Finance from Spotcap - main features
Access to finance is at the heart of a healthy business. A merchant cash advance alternative from Spotcap helps businesses manage cash flow and cover unexpected expenses. The features are:
How to apply for a line of credit from Spotcap
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How a Spotcap credit line works
A merchant cash advance from Spotcap works in the form of a business line of credit. Below is an example of Spotcap’s approach, which is focused on simplicity and flexibility
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Understanding Merchant Cash Advances
What you need to know as a business owner
What is a Merchant Cash Advance (MCA)?
- A merchant cash advance (MCA) is a financing instrument for businesses whose revenue mainly comes from credit card transactions. In exchange for an agreed lump sum of money, the business offers a percentage of its future card sales until the amount is repaid.
- When considering this financing option, a borrower should be aware of two types of figures – the factor rate and the holdback percentage. The factor rate is a decimal figure and determines the full amount that is to be returned to the MCA provider. The holdback percentage refers to the agreed proportion of credit card revenue that goes directly into paying the MCA provider back on a regular basis until the full amount is returned.
- At first glance, this model can seem very similar to a traditional business loan, but it shouldn’t’ be interpreted that way. Practically speaking, an MCA provider is purchasing future credit card revenue, rather than providing a loan which is sometimes secured by some sort of collateral.
Benefits and drawbacks of an MCA
- Pro: When compared to traditional financing, a merchant cash advance (MCA) is a faster and more straightforward option. Because it’s based on previous credit card receipts, it doesn’t require any additional collateral.
- Con: A lack of collateral means higher risk for the MCA provider, which is mitigated through the holdback and factor rates. An MCA isn’t assigned an annual percentage rate (APR) and when the numbers of the holdback rate add up, an MCA can prove to be considerably more expensive than other financing alternatives.
- Pro: Because the holdback percentage is based on credit card revenue, the repayment transactions are also not a fixed number, but can adjust with the flow of business. If the company experiences a slow period in terms of sales, the MCA repayments reflect that, and the same goes for periods when sales are high.
- Con: Since the repayment method is based on card sales, MCA providers can impose restrictions on businesses on any of their activities that might discourage customers from using card transactions. This can substantially limit a company’s ability to make flexible decisions on their business models.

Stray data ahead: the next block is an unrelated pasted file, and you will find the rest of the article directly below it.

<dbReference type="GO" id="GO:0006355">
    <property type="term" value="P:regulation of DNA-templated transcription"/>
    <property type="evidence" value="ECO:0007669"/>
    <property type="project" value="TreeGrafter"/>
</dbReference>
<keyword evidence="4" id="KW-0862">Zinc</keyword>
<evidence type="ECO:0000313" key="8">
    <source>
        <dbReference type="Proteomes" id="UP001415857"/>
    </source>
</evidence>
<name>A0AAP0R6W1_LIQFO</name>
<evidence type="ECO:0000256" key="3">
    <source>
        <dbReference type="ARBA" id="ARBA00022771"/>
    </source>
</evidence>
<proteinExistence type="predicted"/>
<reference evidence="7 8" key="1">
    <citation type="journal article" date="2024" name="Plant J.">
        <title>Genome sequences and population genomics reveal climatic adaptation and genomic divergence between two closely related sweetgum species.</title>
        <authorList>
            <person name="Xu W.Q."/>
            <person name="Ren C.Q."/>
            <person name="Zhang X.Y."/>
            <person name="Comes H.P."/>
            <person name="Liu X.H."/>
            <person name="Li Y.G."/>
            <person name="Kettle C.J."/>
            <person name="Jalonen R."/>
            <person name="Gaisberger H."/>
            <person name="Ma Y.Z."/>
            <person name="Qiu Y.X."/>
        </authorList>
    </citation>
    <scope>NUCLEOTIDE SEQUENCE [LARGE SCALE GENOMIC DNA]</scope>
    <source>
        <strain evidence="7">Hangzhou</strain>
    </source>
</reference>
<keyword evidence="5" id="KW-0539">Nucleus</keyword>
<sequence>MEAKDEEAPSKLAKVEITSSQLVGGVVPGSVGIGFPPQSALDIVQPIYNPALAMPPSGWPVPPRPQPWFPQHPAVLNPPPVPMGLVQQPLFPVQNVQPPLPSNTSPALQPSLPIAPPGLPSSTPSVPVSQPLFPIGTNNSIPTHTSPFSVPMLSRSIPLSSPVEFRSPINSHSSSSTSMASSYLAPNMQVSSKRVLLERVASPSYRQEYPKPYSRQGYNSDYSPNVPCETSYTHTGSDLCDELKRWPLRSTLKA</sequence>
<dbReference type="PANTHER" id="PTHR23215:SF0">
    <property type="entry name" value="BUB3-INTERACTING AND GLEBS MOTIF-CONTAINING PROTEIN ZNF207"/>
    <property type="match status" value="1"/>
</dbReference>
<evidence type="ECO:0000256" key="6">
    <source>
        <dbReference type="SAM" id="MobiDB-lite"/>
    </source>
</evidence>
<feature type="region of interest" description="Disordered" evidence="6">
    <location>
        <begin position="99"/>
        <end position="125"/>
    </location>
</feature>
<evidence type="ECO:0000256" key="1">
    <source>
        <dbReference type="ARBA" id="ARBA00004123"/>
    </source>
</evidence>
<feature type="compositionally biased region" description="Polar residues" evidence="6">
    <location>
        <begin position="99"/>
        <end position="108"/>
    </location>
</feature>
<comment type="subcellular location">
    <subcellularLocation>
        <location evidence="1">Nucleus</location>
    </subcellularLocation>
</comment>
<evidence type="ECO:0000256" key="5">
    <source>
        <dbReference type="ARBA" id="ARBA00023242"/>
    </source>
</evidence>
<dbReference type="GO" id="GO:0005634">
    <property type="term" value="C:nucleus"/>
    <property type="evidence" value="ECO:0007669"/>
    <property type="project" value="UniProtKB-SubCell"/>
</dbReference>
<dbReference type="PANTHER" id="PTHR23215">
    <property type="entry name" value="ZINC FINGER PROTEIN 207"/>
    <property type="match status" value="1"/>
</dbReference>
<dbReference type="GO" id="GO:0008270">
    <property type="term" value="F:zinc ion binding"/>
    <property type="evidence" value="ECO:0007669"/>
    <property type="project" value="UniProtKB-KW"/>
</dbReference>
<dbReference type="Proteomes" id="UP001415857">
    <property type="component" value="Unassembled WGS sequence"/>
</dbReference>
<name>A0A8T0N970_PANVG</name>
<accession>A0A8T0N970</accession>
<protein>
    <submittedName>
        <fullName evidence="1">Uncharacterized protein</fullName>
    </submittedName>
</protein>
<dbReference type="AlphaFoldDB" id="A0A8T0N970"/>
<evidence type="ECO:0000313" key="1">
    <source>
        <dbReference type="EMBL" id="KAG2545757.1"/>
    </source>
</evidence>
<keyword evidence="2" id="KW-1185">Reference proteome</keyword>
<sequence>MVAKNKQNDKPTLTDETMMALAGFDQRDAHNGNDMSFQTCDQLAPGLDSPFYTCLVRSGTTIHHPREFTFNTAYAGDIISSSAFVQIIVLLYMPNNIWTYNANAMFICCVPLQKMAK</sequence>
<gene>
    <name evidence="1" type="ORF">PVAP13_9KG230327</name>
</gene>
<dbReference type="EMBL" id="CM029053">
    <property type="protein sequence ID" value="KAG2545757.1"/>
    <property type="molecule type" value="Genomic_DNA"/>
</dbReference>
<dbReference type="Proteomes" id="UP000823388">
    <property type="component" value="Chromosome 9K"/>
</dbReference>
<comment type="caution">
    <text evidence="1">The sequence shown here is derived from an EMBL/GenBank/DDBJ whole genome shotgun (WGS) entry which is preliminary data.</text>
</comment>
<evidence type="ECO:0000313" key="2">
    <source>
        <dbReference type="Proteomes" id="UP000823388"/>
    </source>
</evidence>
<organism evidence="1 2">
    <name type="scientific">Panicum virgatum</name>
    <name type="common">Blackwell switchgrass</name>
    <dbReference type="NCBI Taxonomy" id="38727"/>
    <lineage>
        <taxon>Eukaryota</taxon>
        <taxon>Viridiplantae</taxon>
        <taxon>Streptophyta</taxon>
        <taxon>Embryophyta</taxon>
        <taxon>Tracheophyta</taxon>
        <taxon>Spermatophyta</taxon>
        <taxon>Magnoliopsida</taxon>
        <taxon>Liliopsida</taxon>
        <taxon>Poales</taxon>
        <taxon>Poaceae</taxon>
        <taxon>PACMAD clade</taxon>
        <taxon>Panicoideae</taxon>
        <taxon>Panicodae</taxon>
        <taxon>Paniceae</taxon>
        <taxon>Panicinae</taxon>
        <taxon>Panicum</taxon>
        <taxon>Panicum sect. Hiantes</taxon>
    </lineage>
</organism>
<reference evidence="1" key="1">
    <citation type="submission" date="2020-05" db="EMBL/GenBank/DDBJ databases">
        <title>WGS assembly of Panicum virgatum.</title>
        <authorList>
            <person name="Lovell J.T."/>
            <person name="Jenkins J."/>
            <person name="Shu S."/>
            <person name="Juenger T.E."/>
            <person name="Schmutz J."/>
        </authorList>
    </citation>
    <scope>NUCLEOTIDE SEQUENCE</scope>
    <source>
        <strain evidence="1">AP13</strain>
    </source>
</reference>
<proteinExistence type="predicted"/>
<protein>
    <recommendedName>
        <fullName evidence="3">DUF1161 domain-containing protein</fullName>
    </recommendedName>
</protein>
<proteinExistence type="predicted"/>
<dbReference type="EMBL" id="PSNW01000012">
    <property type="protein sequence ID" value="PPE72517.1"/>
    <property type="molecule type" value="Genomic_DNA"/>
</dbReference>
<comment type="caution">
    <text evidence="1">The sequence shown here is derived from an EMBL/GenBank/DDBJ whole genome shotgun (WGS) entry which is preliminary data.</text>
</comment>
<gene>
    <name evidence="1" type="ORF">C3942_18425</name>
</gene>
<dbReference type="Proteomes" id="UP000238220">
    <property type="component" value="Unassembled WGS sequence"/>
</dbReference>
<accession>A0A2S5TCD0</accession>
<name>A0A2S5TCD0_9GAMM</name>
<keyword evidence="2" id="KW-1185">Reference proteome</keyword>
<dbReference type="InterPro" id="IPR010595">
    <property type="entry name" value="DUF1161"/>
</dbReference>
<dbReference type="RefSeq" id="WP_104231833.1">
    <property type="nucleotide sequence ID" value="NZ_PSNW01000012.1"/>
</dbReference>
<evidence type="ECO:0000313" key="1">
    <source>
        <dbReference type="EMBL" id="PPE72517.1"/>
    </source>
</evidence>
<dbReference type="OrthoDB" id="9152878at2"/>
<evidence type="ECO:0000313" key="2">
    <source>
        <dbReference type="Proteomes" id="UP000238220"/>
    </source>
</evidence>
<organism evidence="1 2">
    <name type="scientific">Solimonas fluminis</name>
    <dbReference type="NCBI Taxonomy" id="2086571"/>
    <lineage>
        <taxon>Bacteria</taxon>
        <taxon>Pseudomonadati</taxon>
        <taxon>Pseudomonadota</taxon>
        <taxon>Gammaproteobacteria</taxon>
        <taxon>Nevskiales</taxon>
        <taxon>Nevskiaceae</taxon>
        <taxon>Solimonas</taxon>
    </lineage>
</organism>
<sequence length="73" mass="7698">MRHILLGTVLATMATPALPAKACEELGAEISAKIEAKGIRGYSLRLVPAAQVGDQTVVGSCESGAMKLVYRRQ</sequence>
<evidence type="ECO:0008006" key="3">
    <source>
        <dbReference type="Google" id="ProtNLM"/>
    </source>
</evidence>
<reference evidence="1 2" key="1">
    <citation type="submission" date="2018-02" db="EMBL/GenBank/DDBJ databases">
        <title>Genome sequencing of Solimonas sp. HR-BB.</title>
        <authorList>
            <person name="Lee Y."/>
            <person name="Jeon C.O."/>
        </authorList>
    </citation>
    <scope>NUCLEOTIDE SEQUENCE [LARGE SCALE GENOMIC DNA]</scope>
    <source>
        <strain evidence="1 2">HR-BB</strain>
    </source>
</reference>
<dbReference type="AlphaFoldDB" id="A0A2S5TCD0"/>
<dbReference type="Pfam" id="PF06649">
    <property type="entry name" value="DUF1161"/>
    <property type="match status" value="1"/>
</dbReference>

Businesses which might not benefit from an MCA are those who don’t have a predictable card sales volume and rely on other payment methods. In addition, an MCA is better suited for short-term funding and usually isn’t enough to support larger financial endeavors like corporate property purchasing.
MCA alternative: An unsecured business line of credit
- An unsecured business line of credit holds many of the advantages that a merchant cash advance provides, while eliminating the limits MCAs put on a company’s flexibility. It doesn’t require any collateral and businesses can apply quickly online without having to wait long for an assessment. In addition, funds from a line of credit can be handled as best seen fit, without the need to impose limitations.
- A business line of credit works differently from other financial instruments, because it works on the basis of providing funds that don’t necessarily need to be withdrawn in full. For example, if a business is given a line of credit worth $100, 000, they can choose to withdraw only $50,000 of that and leave the rest. In contrast, an MCA provides capital that needs to be repaid with added interest, regardless of whether or not the borrower has used all of the funding.
- In terms of repayment, the instalments for a business line of credit can gradually become smaller, because interest is based only on the outstanding withdrawn amount. If we take our previous example, the interest rate for repaying back the funds is not based on the $100, 000, but on the withdrawn $50, 000. The more that has been repaid from that funding, the smaller the future instalments become.
All of these factors provide businesses with greater flexibility to manage their financial plans without introducing additional conditions and requirements. For a more in-depth look into unsecured business lines of credit, see our page for more information.
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